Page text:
Indian Poultry Giants Lured in by Growth Prospects14 May 2012
BANGLADESH - Three Indian poultry giants set foot in Bangladesh in the last two years, encouraged by growth in the local industry and the prospects of increased demand for protein due to rising income and a huge population.
According to The Daily Star, of the companies, India's poultry conglomerate Venkateshwara Hatcheries (VH) Group has already set up a feed mill - Uttara Food and Feeds Ltd - to grab a part of 25 lakh tonnes of annual market for feed in poultry and fish farms.
Venkateshwara Hatcheries, also known as Venky's, plans to set up a grand parent stock farm here.
Another two firms, Shuguna and Amrit, have rented feed mills.
Suguna Foods, India's number one broiler producer and a pioneer in poultry integration, has leased a number of parent stock farms to breed chicks to market among farmers, said industry insiders.
"Prospects are bright for us in Bangladesh. Before the outbreak of bird flu here and India, we marketed broiler and layer chicks here and received a huge response from farmers," said Dr Rafiqul Islam, country manager of VH Group.
The recent influx of foreign investments is seen after New Hope Group of China, Godrej Agrovet of India and CP of Thailand joined the local industry, which has been growing by 15-20 per cent annually over the past 20 years.
Currently, total investment by in the sector is Tk 15,000 crore, according an industry estimate.
The entry of foreign firms has, however, created worries among the local poultry and feed industry operators who fear uneven competition as foreign companies get funds at lower costs.
Islam, Venky's chief here, however, said higher investments would enhance competition and benefit consumers.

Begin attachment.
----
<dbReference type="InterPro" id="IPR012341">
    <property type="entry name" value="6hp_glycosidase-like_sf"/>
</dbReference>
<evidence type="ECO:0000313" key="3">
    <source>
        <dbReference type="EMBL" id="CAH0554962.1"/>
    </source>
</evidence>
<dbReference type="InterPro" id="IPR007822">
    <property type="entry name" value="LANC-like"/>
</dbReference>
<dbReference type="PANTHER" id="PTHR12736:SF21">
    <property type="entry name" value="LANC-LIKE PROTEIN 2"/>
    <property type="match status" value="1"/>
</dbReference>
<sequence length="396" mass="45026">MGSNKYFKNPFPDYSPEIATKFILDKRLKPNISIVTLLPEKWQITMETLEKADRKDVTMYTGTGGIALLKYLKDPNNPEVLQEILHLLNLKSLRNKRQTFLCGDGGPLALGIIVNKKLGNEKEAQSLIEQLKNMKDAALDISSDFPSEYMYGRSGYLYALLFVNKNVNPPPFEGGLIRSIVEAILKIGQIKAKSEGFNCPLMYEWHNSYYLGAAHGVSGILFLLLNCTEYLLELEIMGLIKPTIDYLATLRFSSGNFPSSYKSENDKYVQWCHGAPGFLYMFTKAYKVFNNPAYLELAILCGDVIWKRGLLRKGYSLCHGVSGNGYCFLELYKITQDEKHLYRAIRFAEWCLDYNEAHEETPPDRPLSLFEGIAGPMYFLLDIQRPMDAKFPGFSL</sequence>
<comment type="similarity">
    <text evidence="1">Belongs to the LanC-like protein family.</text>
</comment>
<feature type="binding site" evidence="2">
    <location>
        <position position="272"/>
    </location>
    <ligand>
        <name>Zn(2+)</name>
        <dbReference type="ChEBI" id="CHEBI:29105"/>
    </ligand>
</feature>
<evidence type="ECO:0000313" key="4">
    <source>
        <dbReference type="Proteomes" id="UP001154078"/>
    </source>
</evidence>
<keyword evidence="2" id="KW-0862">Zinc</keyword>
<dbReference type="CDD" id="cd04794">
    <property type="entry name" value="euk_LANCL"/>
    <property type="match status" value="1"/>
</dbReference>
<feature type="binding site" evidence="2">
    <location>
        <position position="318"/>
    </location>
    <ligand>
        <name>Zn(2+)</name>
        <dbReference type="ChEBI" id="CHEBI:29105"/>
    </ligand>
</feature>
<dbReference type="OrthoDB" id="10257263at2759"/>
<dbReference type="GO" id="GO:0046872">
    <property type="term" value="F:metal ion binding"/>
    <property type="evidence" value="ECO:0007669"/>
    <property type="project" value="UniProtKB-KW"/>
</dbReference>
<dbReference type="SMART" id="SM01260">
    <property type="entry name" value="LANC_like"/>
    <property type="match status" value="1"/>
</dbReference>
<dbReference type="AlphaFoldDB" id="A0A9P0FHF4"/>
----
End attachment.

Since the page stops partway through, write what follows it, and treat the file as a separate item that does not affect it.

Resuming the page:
"Our entry will reduce scope of monopolistic behaviour in the industry and thus dampen the tendency (of local poultry operators) to hike prices all on a sudden," he said.
Competition will reach a stage where a price increase of poultry items such as eggs will be marginal, said Islam of Venky's that operates in 40 countries.
Islam said Venky's, which also manufactures medicine and vaccines in India, has been marketing feed for the past seven-eight months here by setting up a mill in Jessore. The mill makes 1,500 tonnes of feed per month.
"We have received a good response," he said, adding that the company has also set up two laboratories to provide disease diagnostic support to farmers and breeders.
Venky's also wants to establish a grand parent farm in Sylhet.
Shameem Al Mamun, head of sales of Amrit Global (Bd) Pvt Ltd, said Bangladesh's internal market for poultry is big due to the population of the country.
"Increasing population and people's income widen the prospects for higher demand for chicken and eggs," he said.
However, Moshiur Rahman, convener of Bangladesh Poultry Industries Coordination Committee, said the government should not allow foreign investment in these sectors where local investors have developed capacity.
Ihtesham Shahjahan, general secretary of Feed Industries Association of Bangladesh, said foreign companies enter Bangladesh market because of competitive advantage in terms of loans that they get at lower interest rate from abroad.
He said the production capacity by Bangladeshi companies far exceeds the present annual demand for 27-30 lakh tonnes of feed.
"So, why do we invite outsiders with a huge competitive advantage," he said, urging the government to make a list of possible investment areas where local companies are yet to venture or bring in new technology.
It should be done in consultation with the local industries, he said.